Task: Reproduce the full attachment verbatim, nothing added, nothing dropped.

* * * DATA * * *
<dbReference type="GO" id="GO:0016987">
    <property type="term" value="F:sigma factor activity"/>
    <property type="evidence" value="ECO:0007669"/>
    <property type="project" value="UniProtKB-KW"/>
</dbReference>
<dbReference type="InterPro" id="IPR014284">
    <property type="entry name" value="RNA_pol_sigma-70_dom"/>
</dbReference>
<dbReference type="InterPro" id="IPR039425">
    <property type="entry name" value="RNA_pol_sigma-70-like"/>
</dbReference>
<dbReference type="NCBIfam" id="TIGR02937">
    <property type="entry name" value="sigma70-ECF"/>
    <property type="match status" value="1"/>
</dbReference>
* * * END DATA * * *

<dbReference type="GO" id="GO:0016987">
    <property type="term" value="F:sigma factor activity"/>
    <property type="evidence" value="ECO:0007669"/>
    <property type="project" value="UniProtKB-KW"/>
</dbReference>
<dbReference type="InterPro" id="IPR014284">
    <property type="entry name" value="RNA_pol_sigma-70_dom"/>
</dbReference>
<dbReference type="InterPro" id="IPR039425">
    <property type="entry name" value="RNA_pol_sigma-70-like"/>
</dbReference>
<dbReference type="NCBIfam" id="TIGR02937">
    <property type="entry name" value="sigma70-ECF"/>
    <property type="match status" value="1"/>
</dbReference>